Truck beds have always been used to transport a wide variety of objects, the formula has been the same for decades, a large undivided area for objects–typically sized to accept at least a sheet of plywood–accompanied by areas to accept ropes or cords to secure the load. Of course, tying loads down takes some effort and responsibility, and there’s always the possibility the load could become unsecured during transport. To fix this problem, Ford Motor Company has concocted a rather clever solution, and we could soon see it on trucks such as the Maverick, Ranger, F-150 and Super Duty.
Ford Motor Company has moved to patent a magnetized pickup truck bed that could seriously change the way we move cargo. And it could even be remotely controlled through a phone app.
Ford F-150 Magnetic Truck Bed Cargo Management Patent: Details
According to a series of USPTO documents first discovered by MC&T, FoMoCo is exploring several ways to secure bed loads using magnetization. The documents detail embedding a set of magnets within the truck bed that could be used to create a magnetic field that would not only change the level of magnetic force applied but also be capable of rotating and moving relative to each other in order to create a magnetic field that encompasses the entire bed floor or just sections of it. Ford proposes either a simple handle could be used to rotate the magnets, or a more involved servo motor, drive wheel, and belt system to actuate rotation automatically.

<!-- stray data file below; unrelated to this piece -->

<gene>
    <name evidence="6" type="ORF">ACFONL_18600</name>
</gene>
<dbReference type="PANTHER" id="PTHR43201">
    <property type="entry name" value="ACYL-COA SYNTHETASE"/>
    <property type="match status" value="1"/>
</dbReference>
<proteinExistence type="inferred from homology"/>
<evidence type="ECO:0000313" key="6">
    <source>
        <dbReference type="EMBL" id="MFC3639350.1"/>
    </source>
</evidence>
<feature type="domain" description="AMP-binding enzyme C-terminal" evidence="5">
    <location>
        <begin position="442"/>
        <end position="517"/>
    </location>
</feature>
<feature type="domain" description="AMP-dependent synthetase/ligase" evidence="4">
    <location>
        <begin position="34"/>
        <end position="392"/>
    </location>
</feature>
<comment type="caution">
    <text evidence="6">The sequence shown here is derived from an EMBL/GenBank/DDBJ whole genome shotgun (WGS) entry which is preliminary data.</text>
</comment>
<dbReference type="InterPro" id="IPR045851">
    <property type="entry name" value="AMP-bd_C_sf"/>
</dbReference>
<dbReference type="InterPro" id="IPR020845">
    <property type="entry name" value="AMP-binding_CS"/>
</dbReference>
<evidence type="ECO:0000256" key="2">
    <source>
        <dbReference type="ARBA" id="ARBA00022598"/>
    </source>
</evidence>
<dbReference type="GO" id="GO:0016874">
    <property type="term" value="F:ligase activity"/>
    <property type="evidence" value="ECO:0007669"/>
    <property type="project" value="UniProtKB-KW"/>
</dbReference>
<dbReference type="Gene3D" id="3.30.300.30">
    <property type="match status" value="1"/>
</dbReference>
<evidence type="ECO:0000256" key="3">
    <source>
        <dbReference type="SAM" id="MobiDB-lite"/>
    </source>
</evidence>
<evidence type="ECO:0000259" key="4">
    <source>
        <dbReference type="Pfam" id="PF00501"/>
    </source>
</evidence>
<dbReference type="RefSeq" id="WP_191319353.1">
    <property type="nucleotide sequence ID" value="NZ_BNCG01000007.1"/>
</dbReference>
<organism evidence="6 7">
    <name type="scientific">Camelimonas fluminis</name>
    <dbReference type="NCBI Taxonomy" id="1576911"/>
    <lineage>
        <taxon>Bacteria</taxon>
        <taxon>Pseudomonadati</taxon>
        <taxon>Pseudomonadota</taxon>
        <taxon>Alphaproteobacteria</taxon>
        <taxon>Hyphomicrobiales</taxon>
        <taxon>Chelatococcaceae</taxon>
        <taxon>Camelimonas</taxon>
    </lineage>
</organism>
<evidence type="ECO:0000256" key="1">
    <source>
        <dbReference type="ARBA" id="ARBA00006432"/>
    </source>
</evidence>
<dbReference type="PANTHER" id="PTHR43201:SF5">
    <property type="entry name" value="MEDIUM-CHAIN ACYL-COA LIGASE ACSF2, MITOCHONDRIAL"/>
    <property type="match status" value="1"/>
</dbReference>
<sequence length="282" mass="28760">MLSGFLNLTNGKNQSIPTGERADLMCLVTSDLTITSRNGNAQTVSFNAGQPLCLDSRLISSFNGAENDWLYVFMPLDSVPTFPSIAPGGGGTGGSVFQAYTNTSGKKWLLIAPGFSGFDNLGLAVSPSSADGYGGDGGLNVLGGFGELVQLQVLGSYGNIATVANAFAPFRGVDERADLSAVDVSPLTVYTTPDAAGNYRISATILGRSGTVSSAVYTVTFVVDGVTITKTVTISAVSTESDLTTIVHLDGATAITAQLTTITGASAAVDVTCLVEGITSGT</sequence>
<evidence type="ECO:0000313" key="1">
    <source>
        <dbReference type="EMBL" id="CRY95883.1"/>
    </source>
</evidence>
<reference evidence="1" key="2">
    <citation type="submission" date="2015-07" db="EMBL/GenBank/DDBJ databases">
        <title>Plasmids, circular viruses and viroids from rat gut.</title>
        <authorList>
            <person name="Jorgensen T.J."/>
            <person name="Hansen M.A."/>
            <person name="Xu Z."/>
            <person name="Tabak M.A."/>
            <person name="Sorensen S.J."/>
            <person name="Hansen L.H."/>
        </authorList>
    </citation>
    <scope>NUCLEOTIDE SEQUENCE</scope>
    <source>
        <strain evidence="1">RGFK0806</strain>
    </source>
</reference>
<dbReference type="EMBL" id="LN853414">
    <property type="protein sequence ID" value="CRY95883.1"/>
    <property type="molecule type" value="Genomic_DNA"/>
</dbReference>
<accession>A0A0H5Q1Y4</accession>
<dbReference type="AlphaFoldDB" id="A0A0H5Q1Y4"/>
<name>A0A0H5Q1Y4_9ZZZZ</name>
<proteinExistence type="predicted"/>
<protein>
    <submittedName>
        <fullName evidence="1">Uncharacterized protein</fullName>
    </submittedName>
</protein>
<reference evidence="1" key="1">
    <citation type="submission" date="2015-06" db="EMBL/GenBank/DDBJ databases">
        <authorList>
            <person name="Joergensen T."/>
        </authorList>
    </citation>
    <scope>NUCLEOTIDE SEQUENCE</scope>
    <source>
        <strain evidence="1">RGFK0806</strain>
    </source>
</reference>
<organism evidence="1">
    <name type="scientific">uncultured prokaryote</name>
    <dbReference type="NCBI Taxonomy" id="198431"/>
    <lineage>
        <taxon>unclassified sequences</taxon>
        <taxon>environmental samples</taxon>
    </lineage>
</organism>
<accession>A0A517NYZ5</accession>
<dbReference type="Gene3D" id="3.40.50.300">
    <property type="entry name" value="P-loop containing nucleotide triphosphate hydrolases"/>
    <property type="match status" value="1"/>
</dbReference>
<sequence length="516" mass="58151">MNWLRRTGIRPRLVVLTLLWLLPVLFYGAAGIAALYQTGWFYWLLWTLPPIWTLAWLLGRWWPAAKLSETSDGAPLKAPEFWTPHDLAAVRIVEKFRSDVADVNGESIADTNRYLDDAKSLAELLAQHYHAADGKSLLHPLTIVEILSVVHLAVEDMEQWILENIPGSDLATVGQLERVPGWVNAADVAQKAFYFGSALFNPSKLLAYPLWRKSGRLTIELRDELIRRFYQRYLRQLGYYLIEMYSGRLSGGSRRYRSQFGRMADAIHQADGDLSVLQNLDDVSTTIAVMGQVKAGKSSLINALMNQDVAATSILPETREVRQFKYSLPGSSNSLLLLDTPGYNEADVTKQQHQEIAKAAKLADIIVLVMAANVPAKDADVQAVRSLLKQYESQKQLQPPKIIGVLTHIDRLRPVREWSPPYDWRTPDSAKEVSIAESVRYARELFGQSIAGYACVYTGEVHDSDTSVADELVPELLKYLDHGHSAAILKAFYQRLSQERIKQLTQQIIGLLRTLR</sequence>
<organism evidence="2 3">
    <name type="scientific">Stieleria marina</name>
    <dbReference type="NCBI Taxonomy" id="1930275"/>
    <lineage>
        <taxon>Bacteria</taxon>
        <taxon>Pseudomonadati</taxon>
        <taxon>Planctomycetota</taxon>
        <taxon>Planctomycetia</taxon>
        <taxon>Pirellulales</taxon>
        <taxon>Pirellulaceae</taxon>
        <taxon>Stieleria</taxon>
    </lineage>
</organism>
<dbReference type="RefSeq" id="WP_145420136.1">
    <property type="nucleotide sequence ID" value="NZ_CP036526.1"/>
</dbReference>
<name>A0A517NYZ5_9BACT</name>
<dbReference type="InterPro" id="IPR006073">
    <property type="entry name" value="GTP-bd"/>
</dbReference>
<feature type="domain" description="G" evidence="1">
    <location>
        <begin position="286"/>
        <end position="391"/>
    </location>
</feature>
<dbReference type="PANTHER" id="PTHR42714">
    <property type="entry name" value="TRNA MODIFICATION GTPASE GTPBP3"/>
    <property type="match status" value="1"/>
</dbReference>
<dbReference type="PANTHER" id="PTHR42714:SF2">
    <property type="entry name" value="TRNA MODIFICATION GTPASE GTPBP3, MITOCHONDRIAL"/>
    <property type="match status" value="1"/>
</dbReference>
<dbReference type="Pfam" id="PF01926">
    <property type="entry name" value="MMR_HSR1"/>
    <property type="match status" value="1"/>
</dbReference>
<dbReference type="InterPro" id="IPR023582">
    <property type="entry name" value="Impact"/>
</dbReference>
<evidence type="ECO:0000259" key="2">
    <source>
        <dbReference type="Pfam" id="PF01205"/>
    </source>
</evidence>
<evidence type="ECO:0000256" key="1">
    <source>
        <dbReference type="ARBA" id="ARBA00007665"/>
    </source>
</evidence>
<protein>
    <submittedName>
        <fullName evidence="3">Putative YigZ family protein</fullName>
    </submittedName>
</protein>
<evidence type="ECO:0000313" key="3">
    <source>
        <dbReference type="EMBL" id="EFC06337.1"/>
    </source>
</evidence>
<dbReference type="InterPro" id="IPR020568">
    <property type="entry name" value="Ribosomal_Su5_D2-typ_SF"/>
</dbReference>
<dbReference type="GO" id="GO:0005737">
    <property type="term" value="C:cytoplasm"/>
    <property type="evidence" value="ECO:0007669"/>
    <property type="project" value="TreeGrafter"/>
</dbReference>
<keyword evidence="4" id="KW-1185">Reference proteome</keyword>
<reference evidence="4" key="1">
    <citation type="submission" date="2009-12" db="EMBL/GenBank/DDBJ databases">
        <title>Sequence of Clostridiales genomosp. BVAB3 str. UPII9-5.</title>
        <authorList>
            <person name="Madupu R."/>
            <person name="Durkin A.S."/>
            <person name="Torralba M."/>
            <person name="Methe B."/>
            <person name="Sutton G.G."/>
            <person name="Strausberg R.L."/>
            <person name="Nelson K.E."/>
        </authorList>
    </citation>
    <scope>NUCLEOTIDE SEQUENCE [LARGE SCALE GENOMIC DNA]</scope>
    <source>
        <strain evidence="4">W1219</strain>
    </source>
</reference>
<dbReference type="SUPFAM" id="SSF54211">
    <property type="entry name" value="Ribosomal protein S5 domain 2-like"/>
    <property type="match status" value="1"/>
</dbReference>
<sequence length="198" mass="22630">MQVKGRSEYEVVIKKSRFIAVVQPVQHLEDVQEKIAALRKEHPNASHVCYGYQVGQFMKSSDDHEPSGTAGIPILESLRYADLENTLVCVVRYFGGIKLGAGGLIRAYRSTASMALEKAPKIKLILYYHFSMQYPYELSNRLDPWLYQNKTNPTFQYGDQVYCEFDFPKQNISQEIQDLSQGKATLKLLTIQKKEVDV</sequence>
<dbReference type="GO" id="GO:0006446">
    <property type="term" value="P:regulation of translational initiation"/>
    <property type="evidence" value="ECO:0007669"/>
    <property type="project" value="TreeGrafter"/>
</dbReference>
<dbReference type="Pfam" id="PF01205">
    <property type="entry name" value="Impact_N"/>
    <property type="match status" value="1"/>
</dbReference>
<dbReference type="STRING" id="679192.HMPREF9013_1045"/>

Drawings included in the document show between four and six magnets could be embedded beneath the bed floor. The magnets could also be selectively turned on and off, meaning the bed floor could be sectioned off and magnetized based on needs.
The second disclosure of the Ford Motor Company magnetic cargo management patent details a magnetic “tie-down” system for securing cargo that wouldn’t be specifically limited to pickup truck beds like the Ford F-150 and others, as it could also be applied to SUVs like the mighty Bronco or vans like the Transit. The document outlines a plan to use strategically placed magnets that could be energized through the vehicle’s infotainment touchscreen in order to secure either a tie-down apparatus or the cargo itself in place. As illustrated, a system of this nature could allow cargo to be held overhead by magnetizing the roof thus maximizing the useable cargo space within a van or SUV.
There are certainly other factors that would have to be worked out for a magnetic system to come to market. Magnetic flux can wreak havoc on vehicle electronic systems, so Ford would need to devise a way to insulate the wiring that lives below the pickup bed from being adversely affected. Things like fuel pump wiring could be affected, along with key rear axle systems like wheel speed sensors and ABS. In the case of SUVs like the Ford Expedition, the electronic Limited Slid Differential could be adversely affected, along with park sensors or even interior lighting.
As with all patent documents, it’s unclear if or when Ford could implement a system of this nature. But in the pickup truck space, where Michigan’s Big Three automakers constantly are one-upping each other, your neighbor bragging about an F-150 with a magnetic truck bed could soon be something that happens in the future.